Comment: It looks good but I honestly

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It looks good but I honestly

It looks good but I honestly think all you need to do is pick up a copy of the Federalist Papers and read it side by side with the constitution. Then supplement this reading with a reading of the Anti-Federalist papers and if you are extra ambitious read major supreme court rulings (I haven't gotten this far yet.)

The Federalist papers read like they were written today and as footnotes for the constitution. I especially like Federalist 41 as it disposes the myths surrounding the General Welfare Clause in plain English.

"Some, who have not denied the necessity of the power of taxation, have grounded a very fierce attack against the Constitution, on the language in which it is defined. It has been urged and echoed, that the power "to lay and collect taxes, duties, imposts, and excises, to pay the debts, and provide for the common defense and general welfare of the United States," amounts to an unlimited commission to exercise every power which may be alleged to be necessary for the common defense or general welfare. No stronger proof could be given of the distress under which these writers labor for objections, than their stooping to such a misconstruction.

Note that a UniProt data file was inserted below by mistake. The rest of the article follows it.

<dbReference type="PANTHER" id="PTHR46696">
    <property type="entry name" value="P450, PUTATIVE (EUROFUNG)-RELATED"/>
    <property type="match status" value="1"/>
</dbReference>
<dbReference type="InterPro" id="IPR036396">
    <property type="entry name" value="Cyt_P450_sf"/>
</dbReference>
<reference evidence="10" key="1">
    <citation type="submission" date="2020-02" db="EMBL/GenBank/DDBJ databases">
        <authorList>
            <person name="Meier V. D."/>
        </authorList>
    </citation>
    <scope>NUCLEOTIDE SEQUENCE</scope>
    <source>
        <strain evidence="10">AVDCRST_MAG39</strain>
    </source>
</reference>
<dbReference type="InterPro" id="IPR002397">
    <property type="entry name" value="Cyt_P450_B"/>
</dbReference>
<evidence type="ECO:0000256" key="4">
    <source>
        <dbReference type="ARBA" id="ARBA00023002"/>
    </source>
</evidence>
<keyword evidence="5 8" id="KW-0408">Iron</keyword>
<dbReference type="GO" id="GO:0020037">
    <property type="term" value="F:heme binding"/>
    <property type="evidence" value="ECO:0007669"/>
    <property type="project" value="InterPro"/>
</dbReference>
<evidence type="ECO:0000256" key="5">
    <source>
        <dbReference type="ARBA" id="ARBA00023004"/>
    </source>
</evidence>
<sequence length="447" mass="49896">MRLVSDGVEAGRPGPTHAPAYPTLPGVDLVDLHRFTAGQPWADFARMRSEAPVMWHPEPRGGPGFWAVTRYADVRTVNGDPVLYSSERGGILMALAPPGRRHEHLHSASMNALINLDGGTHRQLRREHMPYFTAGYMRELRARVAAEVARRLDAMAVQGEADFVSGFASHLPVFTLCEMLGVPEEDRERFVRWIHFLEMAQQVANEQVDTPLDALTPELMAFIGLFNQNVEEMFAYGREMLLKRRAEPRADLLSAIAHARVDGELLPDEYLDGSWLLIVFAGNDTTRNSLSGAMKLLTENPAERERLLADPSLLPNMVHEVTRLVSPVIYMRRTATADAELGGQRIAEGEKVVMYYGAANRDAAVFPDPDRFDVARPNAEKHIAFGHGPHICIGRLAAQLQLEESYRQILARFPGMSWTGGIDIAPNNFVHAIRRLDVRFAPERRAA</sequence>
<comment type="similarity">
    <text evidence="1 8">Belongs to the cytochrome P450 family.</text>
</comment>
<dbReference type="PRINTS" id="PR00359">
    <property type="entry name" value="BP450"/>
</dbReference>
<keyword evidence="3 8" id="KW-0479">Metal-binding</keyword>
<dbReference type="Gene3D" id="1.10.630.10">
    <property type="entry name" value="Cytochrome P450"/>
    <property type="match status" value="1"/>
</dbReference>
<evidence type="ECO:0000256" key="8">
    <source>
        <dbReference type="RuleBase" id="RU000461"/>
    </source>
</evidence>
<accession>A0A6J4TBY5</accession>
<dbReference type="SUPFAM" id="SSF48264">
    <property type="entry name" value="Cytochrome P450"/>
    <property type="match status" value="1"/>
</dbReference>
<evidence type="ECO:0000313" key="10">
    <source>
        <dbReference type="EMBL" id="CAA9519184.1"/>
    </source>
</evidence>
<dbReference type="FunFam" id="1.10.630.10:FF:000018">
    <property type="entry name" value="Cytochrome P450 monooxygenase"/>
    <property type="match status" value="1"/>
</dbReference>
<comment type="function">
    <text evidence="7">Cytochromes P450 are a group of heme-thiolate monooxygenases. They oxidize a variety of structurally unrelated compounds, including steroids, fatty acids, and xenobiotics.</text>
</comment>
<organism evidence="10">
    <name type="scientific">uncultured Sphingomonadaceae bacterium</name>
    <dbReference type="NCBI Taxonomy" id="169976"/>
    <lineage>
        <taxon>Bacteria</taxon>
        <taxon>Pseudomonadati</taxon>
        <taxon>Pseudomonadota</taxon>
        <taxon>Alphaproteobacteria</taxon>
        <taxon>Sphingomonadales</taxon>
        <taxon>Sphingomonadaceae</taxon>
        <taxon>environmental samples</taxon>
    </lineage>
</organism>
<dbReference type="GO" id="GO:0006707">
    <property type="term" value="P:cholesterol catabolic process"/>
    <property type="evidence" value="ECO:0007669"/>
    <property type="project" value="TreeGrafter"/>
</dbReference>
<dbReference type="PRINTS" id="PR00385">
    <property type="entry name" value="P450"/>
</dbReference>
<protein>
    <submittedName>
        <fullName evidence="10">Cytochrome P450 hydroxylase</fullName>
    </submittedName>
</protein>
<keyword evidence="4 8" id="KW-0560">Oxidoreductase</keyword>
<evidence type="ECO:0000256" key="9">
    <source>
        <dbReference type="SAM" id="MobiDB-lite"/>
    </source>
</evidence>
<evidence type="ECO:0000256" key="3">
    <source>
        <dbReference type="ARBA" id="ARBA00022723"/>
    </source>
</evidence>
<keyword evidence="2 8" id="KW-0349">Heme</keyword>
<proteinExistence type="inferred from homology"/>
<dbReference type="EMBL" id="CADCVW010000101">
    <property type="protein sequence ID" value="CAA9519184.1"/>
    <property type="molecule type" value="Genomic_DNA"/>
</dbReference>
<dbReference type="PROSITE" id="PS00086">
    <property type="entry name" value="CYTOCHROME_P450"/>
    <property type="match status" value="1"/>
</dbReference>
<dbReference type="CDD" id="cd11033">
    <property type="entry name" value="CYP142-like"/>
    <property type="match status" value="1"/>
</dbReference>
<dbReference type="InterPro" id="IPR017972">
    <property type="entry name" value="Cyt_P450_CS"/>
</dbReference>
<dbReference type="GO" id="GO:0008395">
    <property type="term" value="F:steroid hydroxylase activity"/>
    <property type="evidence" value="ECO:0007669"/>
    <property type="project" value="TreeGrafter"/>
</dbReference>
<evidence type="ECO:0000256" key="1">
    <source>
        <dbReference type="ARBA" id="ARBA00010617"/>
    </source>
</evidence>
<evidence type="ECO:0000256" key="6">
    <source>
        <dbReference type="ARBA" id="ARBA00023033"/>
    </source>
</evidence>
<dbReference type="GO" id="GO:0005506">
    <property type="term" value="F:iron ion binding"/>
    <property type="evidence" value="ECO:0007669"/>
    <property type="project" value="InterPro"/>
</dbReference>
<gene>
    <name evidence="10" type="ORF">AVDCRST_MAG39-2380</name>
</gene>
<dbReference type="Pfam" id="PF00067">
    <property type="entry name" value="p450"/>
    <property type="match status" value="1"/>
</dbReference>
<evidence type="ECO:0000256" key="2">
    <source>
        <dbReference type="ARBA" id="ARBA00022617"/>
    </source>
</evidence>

Had no other enumeration or definition of the powers of the Congress been found in the Constitution, than the general expressions just cited, the authors of the objection might have had some color for it; though it would have been difficult to find a reason for so awkward a form of describing an authority to legislate in all possible cases. A power to destroy the freedom of the press, the trial by jury, or even to regulate the course of descents, or the forms of conveyances, must be very singularly expressed by the terms "to raise money for the general welfare."

Federalist 41

"A true competitor wants their opponent at their best." Lao Tzu